a simple man said...

Have some neighbours selling soon in Oak Bay. They are selling here and moving to Arizona for the winters (bought already) and in a smaller town in BC for the summers.

They say the premium for living here is too much for what you get in comparison.

Much of the people I know from the prairies say a similar thing. The premium here is just too much - or they do not want to leave the community they have created over their lives.

The shine is coming off Victoria, for certain.

About said...

What I've seen..

A ton of friends/family from Vancouver come visit my parents in Parksville and they love it. Her brother and aunt/uncle and 3 sets of friends/coupls have already bought in surrounding areas from Victoria to Qualicum. Her brother traded west van residence for amazing waterfront near ladysmith.

My parents love Victoria too - they are transplanted islanders from Vancouver - love the beauty, love Parksville and have enjoyed the growth as well think Victoria is pretty happening. They are starting to discover further up-island as well.

So as always you talk to some and the 'shine will have come off' and talk to others and they 'think it's wonderful'.

For everyone that dislikes, someone likes. Just how the world rolls..

About said...

Oh and I should say - a number of these people have discovered the US. My dad just returned from Palm Springs Friday. We even spent a month there the last few years. Same with a number of their friends - but no, they aren't buying small town cdn properties and buying in the US as well. In fact, most just prefer to rent down there. At retirement, many just don't want the hassle of cross-border owning.

So again, for everyone that is going to buy down south/downsize the cdn property - someone else is not.

dasmo said...

Without question the shine is on down south because the prices are so low. I also know someone who bought in Arizona to spend a month there every winter... They are not moving anytime soon though...
I have another Friend that is also planning on selling in Oak Bay to move to Nanaimo to a house they will probably rent out for a while first. Cashing in their chips so to speak. But then again they are of that age...

patriotz said...

So as always you talk to some and the 'shine will have come off' and talk to others and they 'think it's wonderful'.

Thinking that a place is "wonderful" and being willing and able to move to it and buy are completely different things.

There are hard numbers for the latter and they show negative domestic migration for BC as a whole. As well, as we've mentioned, a bust up-Island, and falling prices in Victoria.

This is the shine that's coming off - the shine of the dollar.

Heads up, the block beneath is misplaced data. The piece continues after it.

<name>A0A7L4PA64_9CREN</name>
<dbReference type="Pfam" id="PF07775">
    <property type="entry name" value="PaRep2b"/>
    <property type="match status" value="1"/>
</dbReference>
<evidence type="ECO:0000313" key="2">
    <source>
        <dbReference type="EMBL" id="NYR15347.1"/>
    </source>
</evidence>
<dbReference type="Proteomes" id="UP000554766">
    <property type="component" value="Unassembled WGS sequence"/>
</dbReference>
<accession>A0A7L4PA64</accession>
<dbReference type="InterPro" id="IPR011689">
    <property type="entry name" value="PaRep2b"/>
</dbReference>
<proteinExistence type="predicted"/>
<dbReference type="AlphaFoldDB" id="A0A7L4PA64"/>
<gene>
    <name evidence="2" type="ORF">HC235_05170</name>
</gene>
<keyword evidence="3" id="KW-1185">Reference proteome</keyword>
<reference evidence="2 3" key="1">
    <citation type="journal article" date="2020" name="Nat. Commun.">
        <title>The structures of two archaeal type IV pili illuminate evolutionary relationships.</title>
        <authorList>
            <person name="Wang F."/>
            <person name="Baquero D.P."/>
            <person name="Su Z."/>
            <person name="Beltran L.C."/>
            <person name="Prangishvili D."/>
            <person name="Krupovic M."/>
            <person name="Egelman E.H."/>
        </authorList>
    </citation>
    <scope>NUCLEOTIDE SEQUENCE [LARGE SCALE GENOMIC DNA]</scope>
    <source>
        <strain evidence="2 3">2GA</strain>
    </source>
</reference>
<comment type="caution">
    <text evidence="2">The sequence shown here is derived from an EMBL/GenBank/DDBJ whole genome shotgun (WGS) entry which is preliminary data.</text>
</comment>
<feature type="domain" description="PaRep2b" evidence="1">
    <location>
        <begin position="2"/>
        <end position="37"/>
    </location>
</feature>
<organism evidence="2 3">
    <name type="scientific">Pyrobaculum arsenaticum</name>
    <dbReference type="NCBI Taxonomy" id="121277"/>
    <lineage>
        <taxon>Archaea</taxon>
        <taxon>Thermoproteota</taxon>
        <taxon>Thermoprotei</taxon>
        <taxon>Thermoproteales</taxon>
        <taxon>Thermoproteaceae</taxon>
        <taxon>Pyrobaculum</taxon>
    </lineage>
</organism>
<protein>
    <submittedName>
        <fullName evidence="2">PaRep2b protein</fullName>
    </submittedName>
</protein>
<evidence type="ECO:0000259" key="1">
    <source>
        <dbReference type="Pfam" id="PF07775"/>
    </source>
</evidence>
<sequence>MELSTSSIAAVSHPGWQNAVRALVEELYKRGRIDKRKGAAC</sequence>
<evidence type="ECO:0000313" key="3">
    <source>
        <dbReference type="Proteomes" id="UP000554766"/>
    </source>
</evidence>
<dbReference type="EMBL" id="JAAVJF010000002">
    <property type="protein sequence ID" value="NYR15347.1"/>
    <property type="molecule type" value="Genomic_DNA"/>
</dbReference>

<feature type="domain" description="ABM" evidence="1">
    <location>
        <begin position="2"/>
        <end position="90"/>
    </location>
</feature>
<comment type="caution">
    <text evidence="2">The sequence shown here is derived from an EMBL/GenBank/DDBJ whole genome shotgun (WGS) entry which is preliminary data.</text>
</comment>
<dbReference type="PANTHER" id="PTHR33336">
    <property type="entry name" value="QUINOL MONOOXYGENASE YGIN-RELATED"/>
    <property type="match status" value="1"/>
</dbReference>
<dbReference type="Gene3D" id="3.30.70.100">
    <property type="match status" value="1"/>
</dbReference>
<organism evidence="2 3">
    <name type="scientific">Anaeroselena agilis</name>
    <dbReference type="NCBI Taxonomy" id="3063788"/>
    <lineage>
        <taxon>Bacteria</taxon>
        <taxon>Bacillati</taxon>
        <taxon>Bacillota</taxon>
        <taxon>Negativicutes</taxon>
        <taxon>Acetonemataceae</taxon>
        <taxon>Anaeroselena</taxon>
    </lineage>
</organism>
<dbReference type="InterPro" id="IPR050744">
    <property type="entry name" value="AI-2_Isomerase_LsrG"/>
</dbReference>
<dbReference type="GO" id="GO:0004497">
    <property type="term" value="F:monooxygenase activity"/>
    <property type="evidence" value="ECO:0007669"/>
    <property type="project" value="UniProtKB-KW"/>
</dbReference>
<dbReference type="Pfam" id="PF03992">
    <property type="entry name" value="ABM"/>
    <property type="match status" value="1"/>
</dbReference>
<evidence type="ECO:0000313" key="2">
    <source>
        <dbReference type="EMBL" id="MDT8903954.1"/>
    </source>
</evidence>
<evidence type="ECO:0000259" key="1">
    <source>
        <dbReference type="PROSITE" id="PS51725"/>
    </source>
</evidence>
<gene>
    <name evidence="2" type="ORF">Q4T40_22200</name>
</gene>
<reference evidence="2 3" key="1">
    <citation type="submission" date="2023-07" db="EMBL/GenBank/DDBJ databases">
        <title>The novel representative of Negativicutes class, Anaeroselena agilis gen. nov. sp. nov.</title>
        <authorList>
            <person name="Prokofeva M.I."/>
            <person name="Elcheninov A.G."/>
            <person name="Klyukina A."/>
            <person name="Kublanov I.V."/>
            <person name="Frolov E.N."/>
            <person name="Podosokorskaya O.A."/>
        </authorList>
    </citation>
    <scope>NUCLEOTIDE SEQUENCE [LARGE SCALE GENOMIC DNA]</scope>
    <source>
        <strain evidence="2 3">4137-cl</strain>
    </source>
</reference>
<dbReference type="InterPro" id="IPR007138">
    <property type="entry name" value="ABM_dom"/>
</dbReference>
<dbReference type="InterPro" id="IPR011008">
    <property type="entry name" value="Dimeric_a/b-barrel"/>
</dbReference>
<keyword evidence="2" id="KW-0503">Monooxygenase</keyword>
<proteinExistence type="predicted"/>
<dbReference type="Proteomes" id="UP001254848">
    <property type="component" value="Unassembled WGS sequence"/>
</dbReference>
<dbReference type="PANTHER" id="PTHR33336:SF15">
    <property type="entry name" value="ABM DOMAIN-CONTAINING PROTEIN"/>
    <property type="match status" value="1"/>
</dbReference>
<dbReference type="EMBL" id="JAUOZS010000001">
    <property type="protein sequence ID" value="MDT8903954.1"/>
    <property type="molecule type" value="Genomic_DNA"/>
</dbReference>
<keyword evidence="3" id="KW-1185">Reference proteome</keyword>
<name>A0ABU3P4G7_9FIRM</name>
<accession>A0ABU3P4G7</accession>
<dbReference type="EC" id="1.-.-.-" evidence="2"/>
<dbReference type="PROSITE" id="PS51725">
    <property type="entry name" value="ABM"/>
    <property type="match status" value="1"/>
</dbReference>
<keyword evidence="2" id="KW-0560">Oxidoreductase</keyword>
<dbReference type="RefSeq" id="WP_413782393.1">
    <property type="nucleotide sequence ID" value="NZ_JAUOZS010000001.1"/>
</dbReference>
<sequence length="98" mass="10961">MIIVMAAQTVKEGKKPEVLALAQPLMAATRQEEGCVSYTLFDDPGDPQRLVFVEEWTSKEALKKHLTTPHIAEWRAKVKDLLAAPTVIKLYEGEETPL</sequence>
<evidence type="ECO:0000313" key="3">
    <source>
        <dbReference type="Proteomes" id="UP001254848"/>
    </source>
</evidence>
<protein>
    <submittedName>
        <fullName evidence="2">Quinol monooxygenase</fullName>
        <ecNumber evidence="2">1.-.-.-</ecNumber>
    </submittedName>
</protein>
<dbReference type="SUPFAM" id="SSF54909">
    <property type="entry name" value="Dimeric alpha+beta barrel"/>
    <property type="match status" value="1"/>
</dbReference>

totoro victoria said...

I looked into buying in Arizona and turned away. Restrictive ownership and tax rules took all the fun out of it. Crime rates are higher than here and you need to purchase medical insurance and you have to travel to get there...

I don't love Arizona enough to put up with the hassle despite the really really low prices right now. Ownership in Canada made more sense for me.

People come at home ownership from different angles. Anectodatal stories are good, but you need to see the stats to understand what the trends are... and may become.

BC Stats predicts continued population growth for Victoria of 1% per year until 2025.

I would guess that the shine is not off Victoria in general - although first time buyers may wish to seek a more affordable market for housing.

Marko said...

Monday, June 25, 2012 8:45am

MTD June

2012 2011

Net Unconditional Sales:

485 618

New Listings:

1,137 1,465

Active Listings:

4,927 5,050

Please Note
•Left Column: stats so far this month
•Right Column: stats for the entire month from last year

a simple man said...

Only people from Vancouver would think that housing was affordable here.

Just Jack said...

Once you get out of Victoria, the prices seem to be a lot better for what you are getting.

And you don't have to go far. Up in Dean"s Park a home that sold back in December 2007 for $800,000 now sells for $725,000. And that gets you an updated custom built home of some 2600 square feet on an acre.

Even a Bear Mountain condo that was bought pre-construction for $462,000 back in 2008 now sells for $335,000.

It seems that the few buyers that are left are concentrated in the core districts. And yes, prices in the core may have come down marginally, but not like what is happening outside of the core.

Which makes you think. Do the people buying in Oak Bay and parts of Victoria know something that the rest of the world doesn't? Or are they just the last of those caught up in the frenzy of real estate?

And those that are selling in Oak Bay - do they know a sucker when they see one - or should they hold out for more money?

totoro victoria said...
This comment has been removed by the author.